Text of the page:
There is not a whole lot new on the Kindle front, but if you didn’t check in over the weekend it may be worth a look to see what you missed.
(Yesterday on the blog: Make Your Life a Song!)
I rather enjoyed this somewhat-serious somewhat-silly interview with Todd Friel and Steve Lawson. I expect you will too.
This is a long but illuminating “interaction from a Christian point of view with Marxism, Postmodernism, and Critical Race Theory.” It will do you good to get caught up on those terms if you’re not already familiar with them.
I’m linking to this story because it’s an important example of how YouTube and other tech giants are allowing ideology to censor important conversations. “Information provided exclusively to The Federalist shows YouTube removed a Heritage Foundation video featuring testimony from a former transgender-identifying woman for violating the company’s hate speech policy. YouTube confirmed the decision in a Thursday email to The Federalist. Now Heritage is fighting back with a new video, released first to The Federalist, in which Federalist contributor Walt Heyer doubles down.”
“I wanted my children to remember their father as a man who gathered his family together daily to worship the one true and living God. I wanted my children to cherish memories of times we read Scripture, sang spiritual songs, and prayed together. More than that, I wanted to be a shepherd who consistently leads his little flock to green pastures and quiet waters.” (SPONSORED LINK)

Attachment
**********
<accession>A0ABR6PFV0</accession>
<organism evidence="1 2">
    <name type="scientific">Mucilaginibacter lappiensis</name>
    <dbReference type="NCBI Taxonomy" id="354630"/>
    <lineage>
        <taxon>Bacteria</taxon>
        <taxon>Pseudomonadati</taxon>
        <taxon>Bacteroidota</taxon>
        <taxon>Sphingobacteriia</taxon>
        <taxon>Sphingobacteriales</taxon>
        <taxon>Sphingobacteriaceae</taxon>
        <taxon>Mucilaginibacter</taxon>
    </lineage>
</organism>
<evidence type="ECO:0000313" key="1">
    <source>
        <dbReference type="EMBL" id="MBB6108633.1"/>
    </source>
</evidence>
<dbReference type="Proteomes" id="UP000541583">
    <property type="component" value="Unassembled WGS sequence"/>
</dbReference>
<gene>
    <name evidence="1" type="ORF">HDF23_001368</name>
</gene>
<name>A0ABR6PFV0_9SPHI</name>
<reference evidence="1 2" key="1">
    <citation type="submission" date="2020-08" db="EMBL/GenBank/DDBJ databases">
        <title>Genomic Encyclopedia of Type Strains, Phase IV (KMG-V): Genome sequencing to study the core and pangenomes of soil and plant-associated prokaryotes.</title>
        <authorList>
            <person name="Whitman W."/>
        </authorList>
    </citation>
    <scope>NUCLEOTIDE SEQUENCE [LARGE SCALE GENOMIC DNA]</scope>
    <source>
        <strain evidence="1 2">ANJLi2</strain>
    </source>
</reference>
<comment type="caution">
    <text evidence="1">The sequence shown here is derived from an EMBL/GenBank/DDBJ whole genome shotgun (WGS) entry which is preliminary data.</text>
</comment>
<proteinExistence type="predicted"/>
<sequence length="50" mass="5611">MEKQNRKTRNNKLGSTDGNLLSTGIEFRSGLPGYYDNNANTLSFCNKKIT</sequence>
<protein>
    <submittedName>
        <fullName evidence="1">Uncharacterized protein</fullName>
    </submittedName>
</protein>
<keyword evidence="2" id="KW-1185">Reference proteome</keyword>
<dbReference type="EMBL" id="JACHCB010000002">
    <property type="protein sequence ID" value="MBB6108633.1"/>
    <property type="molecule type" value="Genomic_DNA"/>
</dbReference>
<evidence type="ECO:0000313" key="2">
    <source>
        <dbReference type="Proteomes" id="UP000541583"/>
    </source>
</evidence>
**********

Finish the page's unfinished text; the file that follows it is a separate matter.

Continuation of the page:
The encouragement here may be primarily for pastors, but I think it will be meaningful to others as well. “Be encouraged whether you’re an official servant in your congregation, thinking of serving, or thinking you’re the last person to serve: God uses humans. He can use you! What follows is not to be a technical exegesis, but my attempt to encourage you with two points and then exhort you with two points to serve in some capacity or another in your local congregation.”
The coronavirus is unlikely to mark the end of tourism, but I expect it’s going to permanently change some aspects of it. Perhaps it will address some of the problems with tourism as we’ve known it, such as the mass crowding of certain key locations and the damage done to them. (See also: What to Expect When You Fly in the Future)
“For every article or book you read praising the practice of spiritual disciplines, you’ll find another decrying a regimented spiritual life for fear of legalism.” Glenna Marshall addresses that here.
Just yesterday I read these words: “Few things in the world are so beautiful as the sight of a middle aged man or woman showing true devotion to an aged father or mother.” That quote by J.R. Miller reminded me of this video of a middle aged man caring for his aged mother. There’s such beauty amidst the sadness.
True zeal is knowledgeable. It is not based on impulsiveness or ignorance, but a deep understanding of truth. It begins with knowledge of God and ends in conformity to God.
God will only prosper our study if we continually exercise ourselves to live by what we learn. Then our knowledge will deepen and expand; but otherwise it will run out into sterile verbiage and mental error.—J.I. Packer